Dictator Pope – some thoughts

Dictator Pope – some thoughts

Posted by Fr Ray Blake on Friday, December 08, 2017

I finished that book, ‘The Dictator Pope’, a few days ago. There was very little that was new in it but it is shocking when scandals are brought together in a catalogue of vice. This is certainly not a book I would recommend most people reading, especially those who are easily shocked.

It portrays a picture of an arbitrary self-seeking princeling with few virtues and practically every vice. For those who hear confessions regularly it gives an insight into the cup which is clean on the outside but full of corruption on the inside.

It gives an insight into the contemporary Church, certainly into the psychology of many of its leading clergy and perhaps into the heresy of Mercy. In the abuse crisis so many of our leaders like Cardinal Daneels, who comes in for much criticism, not only defended abusers, telling their victim they needed to repent but they simply pretended there was no problem. Maybe they were not as bad as Cardinal Maradiaga who chairs Francis’ Council of Nine, he dismissed the whole matter as a construction of the ‘Jewish media’.

A false, heretical understanding of Mercy reduces God to being tolerant of everything, to the point where sin disappears and black becomes white, the foolish are regarded as wise, the corrupt become virtuous. A tolerant God means mankind has no need of Redemption or Salvation, the whole Christological drama becomes unnecessary and humanity has no need of a moral compass, because whatever is done, so long as it doesn’t undermine the Enlightenment virtues, is fine.

An excess of Mercy has a tendency to remove any critical faculty. God becomes the watchmaker who having finished his work, sets it in place to run by itself, he is not as scripture portrays him concerned by our every action, nor is he the one who will come to judge between sheep and goats, and certainly not the one who is concerned about our personal integrity, our truth telling, our sexual or financial morality and our craving for power. It works well for a dictator, in that any criticism or expression of doubts or any questioning about this new god (the god of theological speculation, rather than God revealed by Jesus Christ in scripture and Tradition) becomes a sign of sickness, rigidity, even heresy but worst of all of the unforgivable sins of divisiveness and disloyalty.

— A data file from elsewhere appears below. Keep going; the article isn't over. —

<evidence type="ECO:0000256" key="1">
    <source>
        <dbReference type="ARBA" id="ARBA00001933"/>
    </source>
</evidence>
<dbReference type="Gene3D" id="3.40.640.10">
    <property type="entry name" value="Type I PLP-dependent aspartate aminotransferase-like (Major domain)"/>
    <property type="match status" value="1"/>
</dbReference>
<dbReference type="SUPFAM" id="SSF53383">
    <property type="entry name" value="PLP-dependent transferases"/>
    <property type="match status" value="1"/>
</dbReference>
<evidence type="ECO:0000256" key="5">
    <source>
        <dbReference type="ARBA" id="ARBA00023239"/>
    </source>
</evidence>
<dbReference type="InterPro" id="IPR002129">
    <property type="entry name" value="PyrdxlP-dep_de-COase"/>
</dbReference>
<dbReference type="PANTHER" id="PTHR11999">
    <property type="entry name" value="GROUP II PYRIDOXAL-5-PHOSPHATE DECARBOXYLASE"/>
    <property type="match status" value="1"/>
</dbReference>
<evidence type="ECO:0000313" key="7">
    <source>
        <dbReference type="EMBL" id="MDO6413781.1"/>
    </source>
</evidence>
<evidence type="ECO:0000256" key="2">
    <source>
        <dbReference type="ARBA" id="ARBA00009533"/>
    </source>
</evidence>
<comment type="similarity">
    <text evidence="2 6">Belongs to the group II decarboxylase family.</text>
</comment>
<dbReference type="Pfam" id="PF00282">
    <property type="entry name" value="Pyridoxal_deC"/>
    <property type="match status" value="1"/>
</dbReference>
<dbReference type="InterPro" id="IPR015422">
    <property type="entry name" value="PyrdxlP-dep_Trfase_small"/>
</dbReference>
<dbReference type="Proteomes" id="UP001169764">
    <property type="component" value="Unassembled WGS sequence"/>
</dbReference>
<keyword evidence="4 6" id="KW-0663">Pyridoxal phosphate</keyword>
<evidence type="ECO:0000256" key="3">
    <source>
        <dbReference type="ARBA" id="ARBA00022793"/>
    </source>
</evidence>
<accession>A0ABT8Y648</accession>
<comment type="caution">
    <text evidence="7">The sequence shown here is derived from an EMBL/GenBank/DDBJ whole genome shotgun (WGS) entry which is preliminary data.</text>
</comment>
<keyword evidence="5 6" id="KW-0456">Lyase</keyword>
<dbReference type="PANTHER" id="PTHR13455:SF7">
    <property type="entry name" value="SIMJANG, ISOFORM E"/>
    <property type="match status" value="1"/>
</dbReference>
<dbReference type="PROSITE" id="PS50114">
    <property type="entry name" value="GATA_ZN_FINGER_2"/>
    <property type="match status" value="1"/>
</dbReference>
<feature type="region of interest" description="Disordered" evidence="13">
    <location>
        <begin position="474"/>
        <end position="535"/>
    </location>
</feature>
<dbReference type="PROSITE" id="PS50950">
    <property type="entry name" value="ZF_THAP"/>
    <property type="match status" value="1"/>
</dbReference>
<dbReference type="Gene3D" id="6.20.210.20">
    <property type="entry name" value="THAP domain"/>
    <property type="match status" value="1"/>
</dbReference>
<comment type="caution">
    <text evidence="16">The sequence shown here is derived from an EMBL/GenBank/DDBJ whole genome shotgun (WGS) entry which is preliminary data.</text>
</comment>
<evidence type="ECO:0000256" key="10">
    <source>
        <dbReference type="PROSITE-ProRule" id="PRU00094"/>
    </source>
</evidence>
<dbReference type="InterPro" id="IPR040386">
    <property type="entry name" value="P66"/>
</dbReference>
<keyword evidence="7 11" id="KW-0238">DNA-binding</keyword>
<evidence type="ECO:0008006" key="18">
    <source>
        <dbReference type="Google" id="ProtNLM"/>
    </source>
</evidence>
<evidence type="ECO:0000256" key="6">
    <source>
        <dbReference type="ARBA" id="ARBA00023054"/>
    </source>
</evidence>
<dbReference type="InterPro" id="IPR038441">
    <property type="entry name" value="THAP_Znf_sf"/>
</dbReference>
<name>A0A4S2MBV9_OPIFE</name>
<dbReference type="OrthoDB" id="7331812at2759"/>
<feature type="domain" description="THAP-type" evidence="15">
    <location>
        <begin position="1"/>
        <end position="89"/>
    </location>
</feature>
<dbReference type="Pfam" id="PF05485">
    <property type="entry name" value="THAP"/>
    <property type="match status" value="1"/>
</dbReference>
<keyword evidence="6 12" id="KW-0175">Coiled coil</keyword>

What I find so shocking in this book, which hardly reveals any new secrets, just adds a few details, is that such corruption as it reveals causes dis-ease in so few. Indeed, those who do raise concerns are hussled to the margins and vilified. Colonna gives us insight into a court that seems to be hotbed of neurotic revenge, nepotism, financial corruption, homosexual practice and where surveillance and gossip are rife and where image is all. A quote from the book, a priest said, “It is not who or what you know, it is now about what you know about who you know”, he was talking about a culture of blackmail.
Why is it tolerated? Why is it so easily accepted? Why do so few denounce it?

Perhaps it is that Catholicism in particular has seen so many changes in recent years that there are so few points of stability from which bearings can be taken. Even the Gospels, the actual revealed words of Jesus are pushed to the background and replaced by ‘the sublime theology’ of some German Cardinal. The author makes the point that what has been lost in the last few years is Jesus’s ‘Let your yes mean yes and your no mean no’,

Being anxious that some fragment of the Lord’s body might be lost or desecrated should be important to priests, nowadays being deeply concerned that a word, a comma of Lord’s being lost should be a deep, deep concern of every Christian because where sin and vice abounds Christ cannot be tolerated

But then many bishops and religious superiors simply turned a blind eve to sexual abuse and abusers…..

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